8)Call Sherwin Williams & ask them to special order a gallon of bright white Anvil multi-purpose Elastomeric Roof Coating. It is about $35. Paint your vent seams & roof edges with a paint brush & roll on the rest. It goes on like a dream. I put on two coats & still have some left over. Depending on the temp & humidity will determine the drying rate. Ideal conditions temp above 70* & 50% or less humidity. If conditions are favorable coat once wait 2 hrs & recoat. If you have a hot sunny day or two or three park in sun & allow to really dry. Our weather was extremely humid & it took a month for it to dry. Wear white soled shoes, the black soled tennis shoes leave foot prints.

9)Anvil Paints & Coatings, Inc. 1255 Starkey Road Largo, FL Anvil makes a seam sealer but I didn't know that until I had already done all of my sealing. Don't know anything about their product. Some of my applications were not recommended by dicor company. Applying elastomeric to dicor not recommended. We'll see.

10)Barth originally used Anvil on it's roof application. Someone added sand to it. I checked into this & Anvil did not recommend it. I painted over the original application without sand because most of the sand remained on my roof. If you have a smooth aluminum roof I would suggest some sand but make sure it is clean sand check for chemical reactions.

9303 3855 33BS 1B
Bruce & Kathleen
1993 33' Front Entrance Breakaway
230HP Cummins 5.9, Allison 6 speed, Spartan Chassis, Nicely Optioned
03-27-2011, 05:21 PM
Bruce & Kathleen
Replacing your Kitchem Faucet

This project involved removing a Moen faucet that was mounted in a Moen double bowl sink and replacing it with a newer style Moen Camerist CA7825CSL faucet. Both the new and old faucets mount in a single hole on the flange of the sink.
I apologize for my following long post on the faucet replacement...
I meant to take photos of this project, but forgot the camera and didn't have the time to go back to get it. After finishing the job I realized that if I just told you what took place you would understand everything as you went along with this if you did it yourself.
Removing the sink: Disconnect your water lines. Make sure you mark hot and cold lines for proper re-attachment. Disconnect your drain lines from the sink bowls. Now for the fun part. You have channels mounted around the perimeter of the sink under the counter top. You can see these by looking up to the bottom of the sink from the cabinet under the sink. These channels should have 10-12 clips that are in the rails at different points under the sink. There should be at least two at 90 degress at each corner and then one each at half way down each side. These clips have small screws that thread through the middle of the clips and are used to tighen down the sink to the counter top. This is where it gets a little tricky because you need to loosen all those clips and slide them out of the channels at either end of the channel. Patience is needed here, as some are a bit tricky to get to. Once all the clips are removed you can now lift the sink out of the counter.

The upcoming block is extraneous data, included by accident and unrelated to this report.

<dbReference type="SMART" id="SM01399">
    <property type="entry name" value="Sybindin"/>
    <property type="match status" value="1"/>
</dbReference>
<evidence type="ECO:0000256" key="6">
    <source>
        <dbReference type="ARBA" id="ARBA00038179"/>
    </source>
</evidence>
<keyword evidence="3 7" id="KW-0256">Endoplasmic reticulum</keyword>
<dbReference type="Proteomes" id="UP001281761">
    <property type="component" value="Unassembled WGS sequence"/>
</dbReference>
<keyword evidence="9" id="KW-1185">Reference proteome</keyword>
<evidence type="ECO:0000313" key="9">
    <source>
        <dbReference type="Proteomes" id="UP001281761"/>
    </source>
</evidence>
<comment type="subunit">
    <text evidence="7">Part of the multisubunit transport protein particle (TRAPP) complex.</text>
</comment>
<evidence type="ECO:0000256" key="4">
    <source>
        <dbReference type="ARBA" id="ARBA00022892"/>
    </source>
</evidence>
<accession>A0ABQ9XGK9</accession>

NOTE: I will say here that I now understand how the plumbers sink wrench that Corey spoke of (and I had) would work. The back edge of the sink opening in the corian counter top has a "cut out" in it where the faucet mounts in the sink flange. This gives you room to get that wrench up there to take off the mounting nut from the faucet shank. This would work if you can get all the way under your sink to get to the nut, can get the nut off with that wrench AND if you are replacing the faucet with an exact replacement. If you are going to be using a newer style replacement faucet, you need to keep doing what I did. Here is why.....
After removing the sink we found it to be MUCH easier to remove the nut from the shank of the old faucet. You can easily get wrenches on it now. Ours had some thread damage on the shank along with some corrosion issues that made it basically impossible to get the nut off the shank. We ended up cutting it off. Here is where the new faucet compared to the old faucet meant making alterations. When we pulled the old faucet from the sink we found that the faucet had been matched up to the sink by way of two flat edges on both the shank and the hole in the flange. The new faucet has a 360 degree round shank. Add to that, the hole in the sink flange was about 1/8" too small for the new shank. And I already knew that when the new faucet was mounted in the hole that was there, it was possible there was going to be about an 1/8" overhang on the rear sink flange. So we planned to kill two birds with one stone. We decided we would "round out" the flat sides of the opening and at the same time move the hole opening closer to the bowls of the sink. So with files, grinding stones and lots of trial "fittings" of the new faucet, we did this. Once we got the hole opening larger and closer, we then mounted the new faucet, per the directions, into the sink flange. Looked good at that point. We then went to drop the sink back into the opening to make sure everything fits and found that because of the new location of the hole along with the larger nut on the larger shank, it hit on the back edge of the opening and the flange would not lay flat on the counter top. Pulled the sink and enlarged the "cut out" on the back edge of the counter top. Now the sink fit properly. We penciled the outline of the sink flange all the way around the sink while it was sitting in the opening. We removed the sink and then took some clear silicone and put a large bead around the inside of the line and did the same all the way around the flange of the sink. We then put the sink back into the opening and then proceded to reinstall the 12 clips we had removed by sliding them back into the channels and tighening them in place. The sink was now reinstalled. We had to get adapters to hook up the water feeds, as we had female connections on both the water feeds and faucet flex hose connections. You can pick them up at Home Depot or Lowes. Then we re-attached the drains and we were done. Oh, and another NOTE: It was much easier doing this with at least two people.